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* The Highland Light Infantry were told during the Second World War to expect a draft of 200 men draft from the Royal Irish Fusiliers, a regiment based in Northern Ireland: The entire draft was made up of men from Yorkshire. During the First World War The Territorial Force's 5th Seaforth Highlanders, in peacetime recruited in Caithness and Sutherland, was brought up to combat strength with a very large contingent of men men recruited in Manchester.
* Donald MacLeod from Skye claimed in a ghost-written book to have joined the Royal Scots around 1701 and retired from the army in 1776 at the age of 88 following a career which also saw him serve in the Black Watch and the Fraser Highlanders.
* The only ostensibly Scottish Catholic regiment I can think of would be the Glengarry Fencibles (1795-1802) which was raised from the mainly Catholic Macdonnells of western Inverness-shire and their neighbours for home defence duties. Many of its members went to Canada en masse after the regiment was disbanded and established Glengarry County in what is now Ontario.
* The grouping of buttons in threes on a scarlet tunic suggest it belonged to a soldier from the Scots Guards.
The counties assigned to the various Scottish regiments as recruiting areas by the time of the First World War were as follows –
Royal Scots – City of Edinburgh, County of Edinburgh (Mid Lothian), Haddingtonshire (East Lothian) and Linlithgowshire (West Lothian)and Peeblesshire.
Royal Scots Fusiliers – Ayrshire
King’s Own Scottish Borderers – Berwickshire, Drumfrieshire, Roxburghshire, Kirkcubrightshire, and Selkirkshire.
Cameronians (Scottish Rifles) – Lanarkshire and Parts of Glasgow
Black Watch – Fife, Forfarshire and Perthshire.
Highland Light Infantry – Glasgow.
Seaforth Highlanders – Caithness, Cromarty, Elginshire, Nairnshire, Orkney, Ross-shire, Sutherland.
Gordon Highlanders – Aberdeenshire, Banffshire, Shetland and Kincardineshire.
Queen's Own Cameron Highlanders - Inverness-shire.
Argyll and Sutherland Highlanders – Argyllshire, Bute-shire, Clackmananshire, Dumbartonshire, Kinross-shire, Renfrewshire and Stirlingshire.
The Royal Scots Greys and the Scots Guards recruited from across Scotland.
"Cowan's retelling of the Scottish experience in Canada does an excellent job of giving an overview of the complex and compelling history of the country. Anyone who still clings to the old notion that Canada's history is boring (particularly in comparison to the Revolutionary beginnings and Wild West mythology of our southern neighbour) would have their eyes opened by reading Cowan's book." - Suite 101.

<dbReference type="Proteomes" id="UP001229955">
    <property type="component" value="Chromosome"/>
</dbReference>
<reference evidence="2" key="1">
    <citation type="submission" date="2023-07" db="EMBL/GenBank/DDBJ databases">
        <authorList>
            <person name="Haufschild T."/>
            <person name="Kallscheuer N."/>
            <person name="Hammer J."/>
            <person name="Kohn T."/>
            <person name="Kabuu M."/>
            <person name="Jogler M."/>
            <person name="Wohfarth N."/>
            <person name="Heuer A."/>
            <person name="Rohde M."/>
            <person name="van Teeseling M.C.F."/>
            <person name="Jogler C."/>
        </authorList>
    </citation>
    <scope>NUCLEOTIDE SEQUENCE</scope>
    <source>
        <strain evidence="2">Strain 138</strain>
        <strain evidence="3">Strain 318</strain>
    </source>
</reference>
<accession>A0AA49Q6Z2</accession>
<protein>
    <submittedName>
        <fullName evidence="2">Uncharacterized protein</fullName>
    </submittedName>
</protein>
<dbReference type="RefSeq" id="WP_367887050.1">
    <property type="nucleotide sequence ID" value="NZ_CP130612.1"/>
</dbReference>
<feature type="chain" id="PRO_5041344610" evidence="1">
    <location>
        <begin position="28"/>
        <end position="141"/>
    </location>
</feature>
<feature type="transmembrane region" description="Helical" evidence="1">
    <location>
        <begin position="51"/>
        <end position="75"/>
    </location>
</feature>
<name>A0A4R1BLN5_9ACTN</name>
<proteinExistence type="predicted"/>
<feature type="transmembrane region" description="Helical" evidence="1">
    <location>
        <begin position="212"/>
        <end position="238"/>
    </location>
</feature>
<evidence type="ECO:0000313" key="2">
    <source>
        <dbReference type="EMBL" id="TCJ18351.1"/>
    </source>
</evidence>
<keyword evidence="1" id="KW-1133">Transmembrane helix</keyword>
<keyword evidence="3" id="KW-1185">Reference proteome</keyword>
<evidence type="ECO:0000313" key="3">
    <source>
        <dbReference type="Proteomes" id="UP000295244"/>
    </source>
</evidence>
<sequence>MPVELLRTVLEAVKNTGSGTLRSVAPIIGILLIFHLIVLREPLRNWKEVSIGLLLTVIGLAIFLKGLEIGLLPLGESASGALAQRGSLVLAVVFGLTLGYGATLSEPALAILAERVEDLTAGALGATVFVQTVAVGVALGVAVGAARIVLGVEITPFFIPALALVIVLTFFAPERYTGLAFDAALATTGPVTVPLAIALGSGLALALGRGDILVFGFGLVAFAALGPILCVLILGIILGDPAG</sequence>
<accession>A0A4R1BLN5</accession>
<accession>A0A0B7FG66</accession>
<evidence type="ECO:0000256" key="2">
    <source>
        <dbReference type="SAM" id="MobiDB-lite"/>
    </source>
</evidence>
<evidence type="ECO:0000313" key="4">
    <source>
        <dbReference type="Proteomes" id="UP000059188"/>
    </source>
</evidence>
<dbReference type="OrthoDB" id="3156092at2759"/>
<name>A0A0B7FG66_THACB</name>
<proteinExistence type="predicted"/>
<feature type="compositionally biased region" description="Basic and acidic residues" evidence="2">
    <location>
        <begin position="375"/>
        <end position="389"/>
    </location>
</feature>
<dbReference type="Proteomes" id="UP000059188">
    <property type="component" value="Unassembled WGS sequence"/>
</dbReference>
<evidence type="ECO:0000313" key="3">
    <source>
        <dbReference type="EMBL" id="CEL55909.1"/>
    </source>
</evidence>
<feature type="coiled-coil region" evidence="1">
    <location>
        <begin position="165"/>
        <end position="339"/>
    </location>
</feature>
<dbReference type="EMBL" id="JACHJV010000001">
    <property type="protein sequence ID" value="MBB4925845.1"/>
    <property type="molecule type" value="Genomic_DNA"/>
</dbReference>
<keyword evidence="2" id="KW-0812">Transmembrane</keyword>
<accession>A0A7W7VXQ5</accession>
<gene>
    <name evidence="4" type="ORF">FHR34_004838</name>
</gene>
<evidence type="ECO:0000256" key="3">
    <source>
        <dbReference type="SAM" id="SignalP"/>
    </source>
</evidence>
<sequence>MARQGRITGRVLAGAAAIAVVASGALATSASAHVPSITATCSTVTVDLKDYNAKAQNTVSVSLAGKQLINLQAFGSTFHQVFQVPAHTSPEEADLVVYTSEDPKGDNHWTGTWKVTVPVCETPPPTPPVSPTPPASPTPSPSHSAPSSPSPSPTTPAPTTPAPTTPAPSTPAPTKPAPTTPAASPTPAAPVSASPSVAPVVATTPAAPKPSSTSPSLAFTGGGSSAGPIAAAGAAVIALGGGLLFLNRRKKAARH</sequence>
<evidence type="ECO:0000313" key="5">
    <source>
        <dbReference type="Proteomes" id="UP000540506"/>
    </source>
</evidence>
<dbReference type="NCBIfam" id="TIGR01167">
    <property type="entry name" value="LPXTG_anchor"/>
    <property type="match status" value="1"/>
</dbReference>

“entertaining and playful” - Celtic Connection magazine.
“Paul Cowan provides wonderful accounts of the explorers, settlers, rogues, politicians and charlatans who were Canada’s Scots.” - The Daily Gleaner.
“well written and informative” - Andrew Hinson, University of Guelph.
“This journalistic venture into Canadian history is a great success. Well written and humorous, it introduces the reader to well known and lesser known figures who, indeed, were the makers of Canada. Sir John A MacDonald, Colonel James F Macleod, Alexander MacKenzie and many more are well depicted in this fine book” - Alberta History
Who out there knows which war the 78th Fraser Highlanders fought in? Or where Keith’s Highlanders fought their battles? Whatever happened to the 70th Glasgow Lowland Regiment?
I’m guessing that some of you do – but my point is that history is not only written by the winners, it’s written by the survivors. The exploits of the Black Watch, Royal Scots, the Argyll and Sutherland Highlanders and the Cameronians are all reasonably well known. But what about the regiments that were raised and disbanded in the space of a couple of years? Or the Scottish regiments which morphed into Irish or English regiments? Some of these Scottish regiments had fighting records which equalled the Black Watch or the Camerons, but they have been consigned to the dustbin of history.
The British Government has always tried to keep the Army as small as possible – often in reality too small to do all the jobs required of it. The “can-do” attitude and making do with inferior equipment that has characterised the British Army has often meant men, and these days women, have died unnecessarily – a look at Iraq and Afghanistan shows nothing has changed.
That desire to keep the Army small – also a legacy of a fear of military coup which dates back to the days of Cromwell – meant that many regiments were formed in wartime and quickly disbanded when peace was restored. The British Army is usually regarded as being established in the reign of Charles II. One of the first Scottish regiments to be raised, Lockhart's, only existed from 1672 until 1674. Charles wanted it to fight against the Dutch and to be trained as marine battalion. The number of Gaelic-speaking Highlanders in its ranks made it difficult for the regiment to work with English speaking sailors. Most of the regiment was captured by the Dutch and while many of officers were taken to the Netherlands as prisoners, most of the rank-and-file were dumped back on the south coast of England. The regiment was re-raised but disbanded about three months later when war against the Dutch ended in February 1674.
King William III had 15 Scottish regiments fighting for him in Europe between 1694 and 1697. Earlier, in 1692, no fewer than 11 of the 25 British regiments King William sent to Europe were Scots.